“What I want you to understand is that addiction, whether it is to tobacco, caffeine, prescription drugs, marijuana, heroin, it doesn’t matter, addiction is a disease of your brain. If you’ve ever seen someone who has been an addict, someone who is going through withdrawal... it’s an ugly monster.  There’s no undoing the things that these pills do to you.” Dr. Karen Shay of Morehead to Henry County High School students on the story of her daughter, who died after overdosing on a prescription medicine. From the Eminence Henry County Local.

“I was not disappointed to see No Child Left Behind move behind us. It seemed like when (NCLB) came in, we lost a lot of our ability to chose what we thought was best for the kids to learn at that time. Everything came down on ‘What are you doing as a teacher? What are you doing as a school? What are you doing as an administrator?’ instead of: ‘What is the child doing? What is being done at home?’ Let's keep what we learned from (NCLB), keep the good parts of it and then move on and see what we can do next.” Newport Middle School social studies teacher Marcia Stegeman on Kentucky being granted a waiver from the federal law’s measurements of school and student progress. From the Cincinnnati WXIX TV News.

“Before the College Road Show came to Middlesboro High School, the kids had heard occasionally about the KEES money and knew there was money they were eligible to receive, but now they have a real, basic knowledge that if they work harder and keep their GPAs up they’re going to receive more money and this is where it is coming from.” Middlesboro High School Family Resource/Youth Service Center Coordinator Joy Williams appreciating a first-time visit by the Kentucky Higher Education Assistance Authority’s College Info Road Show. From the Middlesboro Daily News.

“This is not going to be popular, OK. My first thought is I cannot support this much athletic money if we're cutting teachers jobs. I'm going to get beat up over this, but I'm willing to do it for academics and another person's job.” Butler County High School Principal Patrick O’Driscoll asking his school council to look at reducing athletic programs to cut costs for next school year. From the Morgantown Beech Tree News.

“The budget Gov. Steve Beshear sent to legislators calls for keeping SEEK funding at its current level. But with inflation and growing student populations, that means less per-student spending. Beshear’s budget includes an ‘8.4 percent cut to administration and technology and a 4.5 percent cut to instruction, assessment and curriculum programs.’ In the meantime, districts must come up with their own budget plans, and must do so almost blindfolded and with one arm behind their backs. Districts must plan for the worst, which likely means tax increases and decreased services. Hoping for the best, in reality, doesn’t look much better. Houston, we have a problem.” Portions of newspaper editorial on the real world of school funding in Kentucky. From the Elizabethtown News-Enterprise.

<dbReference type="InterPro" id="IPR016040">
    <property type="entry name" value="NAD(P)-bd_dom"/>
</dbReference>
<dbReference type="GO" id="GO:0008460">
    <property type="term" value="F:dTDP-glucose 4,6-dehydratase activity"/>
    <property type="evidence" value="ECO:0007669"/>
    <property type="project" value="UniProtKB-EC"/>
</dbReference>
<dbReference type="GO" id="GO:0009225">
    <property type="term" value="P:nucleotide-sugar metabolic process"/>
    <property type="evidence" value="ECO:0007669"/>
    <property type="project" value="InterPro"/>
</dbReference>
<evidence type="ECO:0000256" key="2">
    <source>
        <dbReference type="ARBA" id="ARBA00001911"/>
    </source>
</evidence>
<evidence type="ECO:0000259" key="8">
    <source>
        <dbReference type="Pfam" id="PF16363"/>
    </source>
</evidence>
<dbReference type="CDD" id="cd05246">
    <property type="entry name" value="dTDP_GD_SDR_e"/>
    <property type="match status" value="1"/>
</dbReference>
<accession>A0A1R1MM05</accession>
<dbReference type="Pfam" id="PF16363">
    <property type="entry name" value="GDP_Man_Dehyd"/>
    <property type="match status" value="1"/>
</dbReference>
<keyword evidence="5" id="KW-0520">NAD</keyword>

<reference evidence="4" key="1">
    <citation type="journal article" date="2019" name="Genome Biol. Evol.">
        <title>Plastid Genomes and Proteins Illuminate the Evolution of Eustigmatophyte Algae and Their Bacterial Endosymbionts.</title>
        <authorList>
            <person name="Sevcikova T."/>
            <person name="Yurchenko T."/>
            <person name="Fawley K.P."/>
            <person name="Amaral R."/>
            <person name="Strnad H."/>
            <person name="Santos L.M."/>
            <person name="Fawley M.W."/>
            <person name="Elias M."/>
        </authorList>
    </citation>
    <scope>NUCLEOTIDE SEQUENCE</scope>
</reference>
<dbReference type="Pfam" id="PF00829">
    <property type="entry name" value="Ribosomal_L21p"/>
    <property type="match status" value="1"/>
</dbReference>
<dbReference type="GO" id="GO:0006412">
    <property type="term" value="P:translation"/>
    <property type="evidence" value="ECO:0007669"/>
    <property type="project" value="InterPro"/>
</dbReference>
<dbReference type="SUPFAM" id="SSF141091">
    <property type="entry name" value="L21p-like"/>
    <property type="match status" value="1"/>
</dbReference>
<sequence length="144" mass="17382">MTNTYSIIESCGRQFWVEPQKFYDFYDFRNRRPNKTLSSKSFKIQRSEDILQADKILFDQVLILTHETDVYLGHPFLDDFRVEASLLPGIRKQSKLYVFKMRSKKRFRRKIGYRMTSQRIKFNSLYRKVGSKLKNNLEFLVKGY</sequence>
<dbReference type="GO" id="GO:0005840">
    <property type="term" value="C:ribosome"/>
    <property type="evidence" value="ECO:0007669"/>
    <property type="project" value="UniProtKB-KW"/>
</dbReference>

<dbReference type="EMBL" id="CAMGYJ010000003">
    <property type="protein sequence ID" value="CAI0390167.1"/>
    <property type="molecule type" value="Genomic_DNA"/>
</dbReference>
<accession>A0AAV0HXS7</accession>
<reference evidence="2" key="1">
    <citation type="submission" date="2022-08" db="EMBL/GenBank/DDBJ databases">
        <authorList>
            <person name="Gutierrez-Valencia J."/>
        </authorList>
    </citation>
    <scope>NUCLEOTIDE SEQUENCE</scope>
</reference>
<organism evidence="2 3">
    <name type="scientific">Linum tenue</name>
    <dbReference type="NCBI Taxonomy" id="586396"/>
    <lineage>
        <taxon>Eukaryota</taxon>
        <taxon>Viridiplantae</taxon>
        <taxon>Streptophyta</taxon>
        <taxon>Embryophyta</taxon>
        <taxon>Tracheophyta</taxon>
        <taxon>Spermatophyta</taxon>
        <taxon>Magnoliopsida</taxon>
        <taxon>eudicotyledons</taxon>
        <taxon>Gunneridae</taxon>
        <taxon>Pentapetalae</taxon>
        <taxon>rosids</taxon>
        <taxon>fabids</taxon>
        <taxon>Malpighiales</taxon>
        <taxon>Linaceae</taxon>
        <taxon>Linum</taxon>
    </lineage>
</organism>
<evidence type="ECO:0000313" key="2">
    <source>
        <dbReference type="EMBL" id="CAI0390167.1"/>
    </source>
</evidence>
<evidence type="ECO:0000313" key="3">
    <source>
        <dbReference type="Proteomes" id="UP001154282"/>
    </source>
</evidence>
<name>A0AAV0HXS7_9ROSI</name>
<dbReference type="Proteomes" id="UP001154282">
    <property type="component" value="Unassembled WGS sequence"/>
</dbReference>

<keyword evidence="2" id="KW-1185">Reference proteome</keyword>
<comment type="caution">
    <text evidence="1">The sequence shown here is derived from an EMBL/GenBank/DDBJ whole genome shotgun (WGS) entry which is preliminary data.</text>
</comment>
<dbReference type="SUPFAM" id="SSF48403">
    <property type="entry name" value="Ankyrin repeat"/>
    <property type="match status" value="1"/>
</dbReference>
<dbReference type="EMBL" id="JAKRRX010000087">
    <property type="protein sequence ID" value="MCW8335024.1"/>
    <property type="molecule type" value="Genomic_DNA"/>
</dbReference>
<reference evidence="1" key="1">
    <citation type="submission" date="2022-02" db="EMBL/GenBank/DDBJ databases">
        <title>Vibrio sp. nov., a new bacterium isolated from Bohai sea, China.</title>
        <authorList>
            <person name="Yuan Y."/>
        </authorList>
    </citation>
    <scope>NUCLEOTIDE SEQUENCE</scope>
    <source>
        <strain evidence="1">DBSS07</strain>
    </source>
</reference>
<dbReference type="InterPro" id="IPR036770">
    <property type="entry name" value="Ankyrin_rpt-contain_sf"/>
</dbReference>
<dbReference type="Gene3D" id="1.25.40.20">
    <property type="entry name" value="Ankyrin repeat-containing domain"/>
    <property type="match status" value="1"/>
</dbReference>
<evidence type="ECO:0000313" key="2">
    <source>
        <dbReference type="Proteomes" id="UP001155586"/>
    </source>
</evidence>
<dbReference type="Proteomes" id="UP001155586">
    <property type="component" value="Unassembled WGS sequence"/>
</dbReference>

“Number one, students are distracted by what other students are wearing. Number two, it’s also a safety issue when you start looking at children in the upper grades, especially with the girls and the boys and the way their hormones rage and the way they behave around each other. I was not on the council when they adopted this policy, but I will tell you now I do support this policy because it eliminates the idea of the hole, period!” Clinton County Middle School teacher and school council member Lonnie Brown on a debate over enforcing the school’s dress code ban on holes in students’ pants or jeans. From the Albany Clinton County News.

POINT/COUNTERPOINT…on special reading aids during testing of students with disabilities

“This is a case of bad practices in the field that has gotten us to this point where we have to do something to provide an incentive not to continue that poor practice. The struggle for me is that we have large numbers of students who are receiving accommodations and it makes sense to me that many of them could be more independent in reading skills.”
Kentucky Board of Education Vice Chairman Roger Marcum during the KBE’s discussions to eliminate many reading aids on state tests for students with disabilities. From the Bethesda, Md. Education Week.

“Few states have decided to just outright ban the use of the read aloud accommodation for reading. They recognize that there are a small number of students whose decoding or fluency challenges related to their disability interfere with their ability to show their knowledge and skills on comprehension-related reading standards.” Martha Thurlow, director of the Center on Education Outcomes at the University of Minnesota, supporting those who oppose the KBE regulation. Also from Education Week.

View text-based website